Spectrum News published some autism inspiration porn recently, and I appreciate it because it shows how dehumanized we are, even by the people in charge of helping us or eliminating us from the gene pool or whatever. The premise is that they asked a bunch of researchers for “something surprising that they learned from a person with autism”. The first one is season-appropriate:
Two women with autism once told me how much they love Christmas. I was amazed. Christmas can be so intense from a sensory and a social point of view, and I wouldn’t have predicted that to be autism-friendly. I love Christmas too, so we’re all getting excited about it together now.
–Sue Fletcher-Watson, chancellor’s fellow in developmental psychology, University of Edinburgh in Scotland
I didn’t grow up celebrating Christmas, but I loved Christmas because everywhere closes. It’s the single best day of the year to skate in spots you’d otherwise be kicked out of. “Christmas” could mean anything. I’d have awkwardness around Christmas even if I wasn’t autistic, due to the Jehovah’s Witness childhood. Liking Christmas is about the most normal thing ever, though. This autism researcher was basically surprised to bond with someone from the same culture over the year’s biggest annual bonding ritual. Just like Real People!
I had a surprising moment interacting with a young man with autism who works at the Duke Center for Autism and Brain Development. I was feeling especially hurried and stressed that day, but none of my colleagues seemed to notice. The young man approached me to ask how my day was going. I described my back-to-back appointments to him. He looked at me with concern and said, “Dr. Dawson, I think you need a break.” He was right, of course. Many people are unaware that people with autism are often very sensitive to others’ emotions.
–Geraldine Dawson, director, Duke Center for Autism and Brain Development in Durham, North Carolina
Imagine having that much emotional sensitivity and picking up on how much nobody believes you have it. It’s also interesting to me that she says none of her colleagues seemed to notice. Wherever I worked, I don’t think it’d be normal for me to comment to the director of my organization that she seemed a bit crabby and impatient. Note that this is the same pattern of being oblivious about power that men have when they creep out subordinates. Hierarchy inherently encourages ignorance at the top. Power relations are precisely what’s at issue when neurodiversity people hate on ABA and Autism Speaks.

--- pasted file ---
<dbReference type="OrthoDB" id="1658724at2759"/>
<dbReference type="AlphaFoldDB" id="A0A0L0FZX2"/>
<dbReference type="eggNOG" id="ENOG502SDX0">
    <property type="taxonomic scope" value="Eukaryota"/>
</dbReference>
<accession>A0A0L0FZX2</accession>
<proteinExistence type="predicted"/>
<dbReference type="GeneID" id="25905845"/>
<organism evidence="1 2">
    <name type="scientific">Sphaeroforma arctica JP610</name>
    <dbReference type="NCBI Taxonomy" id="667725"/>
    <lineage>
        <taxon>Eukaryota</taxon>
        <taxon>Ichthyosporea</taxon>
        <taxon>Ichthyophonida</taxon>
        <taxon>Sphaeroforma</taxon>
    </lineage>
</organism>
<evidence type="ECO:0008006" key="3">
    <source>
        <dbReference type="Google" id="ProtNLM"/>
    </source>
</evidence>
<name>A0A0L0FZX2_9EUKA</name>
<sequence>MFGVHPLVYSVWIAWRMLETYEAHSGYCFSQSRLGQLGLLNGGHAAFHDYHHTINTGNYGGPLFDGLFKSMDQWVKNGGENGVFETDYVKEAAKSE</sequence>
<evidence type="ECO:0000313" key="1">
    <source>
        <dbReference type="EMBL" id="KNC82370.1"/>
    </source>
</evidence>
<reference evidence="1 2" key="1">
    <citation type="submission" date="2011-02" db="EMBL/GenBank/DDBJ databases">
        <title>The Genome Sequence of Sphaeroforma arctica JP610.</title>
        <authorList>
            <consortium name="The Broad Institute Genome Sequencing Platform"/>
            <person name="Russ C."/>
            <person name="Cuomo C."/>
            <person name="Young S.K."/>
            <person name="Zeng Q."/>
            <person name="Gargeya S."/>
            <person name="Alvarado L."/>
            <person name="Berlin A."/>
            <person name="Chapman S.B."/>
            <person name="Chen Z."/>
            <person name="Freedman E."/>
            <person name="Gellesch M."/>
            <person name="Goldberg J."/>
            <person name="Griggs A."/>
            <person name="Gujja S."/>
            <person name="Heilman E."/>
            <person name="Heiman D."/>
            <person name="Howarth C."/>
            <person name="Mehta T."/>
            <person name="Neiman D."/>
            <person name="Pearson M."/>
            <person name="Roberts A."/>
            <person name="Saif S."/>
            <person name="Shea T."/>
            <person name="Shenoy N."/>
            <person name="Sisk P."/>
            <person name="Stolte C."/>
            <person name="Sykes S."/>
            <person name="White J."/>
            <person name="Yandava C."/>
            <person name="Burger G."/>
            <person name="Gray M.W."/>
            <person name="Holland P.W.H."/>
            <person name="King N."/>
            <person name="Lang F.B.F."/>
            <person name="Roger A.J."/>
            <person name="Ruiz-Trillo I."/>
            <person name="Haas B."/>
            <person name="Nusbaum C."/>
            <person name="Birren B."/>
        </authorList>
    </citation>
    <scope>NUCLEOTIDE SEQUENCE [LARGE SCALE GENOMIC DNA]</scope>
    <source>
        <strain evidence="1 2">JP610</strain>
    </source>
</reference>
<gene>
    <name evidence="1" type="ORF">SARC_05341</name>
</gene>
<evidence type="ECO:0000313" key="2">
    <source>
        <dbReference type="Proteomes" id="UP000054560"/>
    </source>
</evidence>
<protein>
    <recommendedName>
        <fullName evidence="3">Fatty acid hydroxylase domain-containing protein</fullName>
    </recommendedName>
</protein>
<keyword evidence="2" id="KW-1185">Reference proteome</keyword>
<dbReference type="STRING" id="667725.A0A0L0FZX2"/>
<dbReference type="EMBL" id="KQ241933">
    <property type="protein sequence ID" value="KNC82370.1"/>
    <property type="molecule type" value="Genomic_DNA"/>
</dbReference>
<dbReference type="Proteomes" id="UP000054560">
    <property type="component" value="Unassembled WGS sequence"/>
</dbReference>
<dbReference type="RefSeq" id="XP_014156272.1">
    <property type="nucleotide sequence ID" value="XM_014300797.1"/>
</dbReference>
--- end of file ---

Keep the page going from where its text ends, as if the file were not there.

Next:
I learned a long time ago that people with autism have deep and enduring needs for love and contact that are as strong as they are for neurotypicals.
–Jonathan Green, professor of child and adolescent psychiatry, University of Manchester in the United Kingdom
What’s disturbing about that sentence is the fact that it’s something he learned and not a standard operating assumption when dealing with all humans.
I spoke with a young woman who has autism, and she talked about how taxing and exhausting it is to use social scripts and to try and ‘camouflage’ her disability to fit in with peers. Even though some individuals with autism may appear to understand social demands at times, and they may execute the socially appropriate behaviors, they may not understand the rationale or be able to integrate the social behaviors over time. This part I knew.
The part that surprised me was how exhausting this can be. I was struck by the impact this has on her overall well-being. And it made me rethink the supports we offer and treatment strategies we are employing for these women in particular.
–Pamela Ventola, assistant professor, Yale Child Study Center
Fuck yeah when people reflect on their practices after listening to us. It’s weird to me that it wouldn’t be obvious on its face that needing hypervigilance for all social situations would be a drag. Normal people recognize the concept of introversion, so why would autism be less exhausting than that?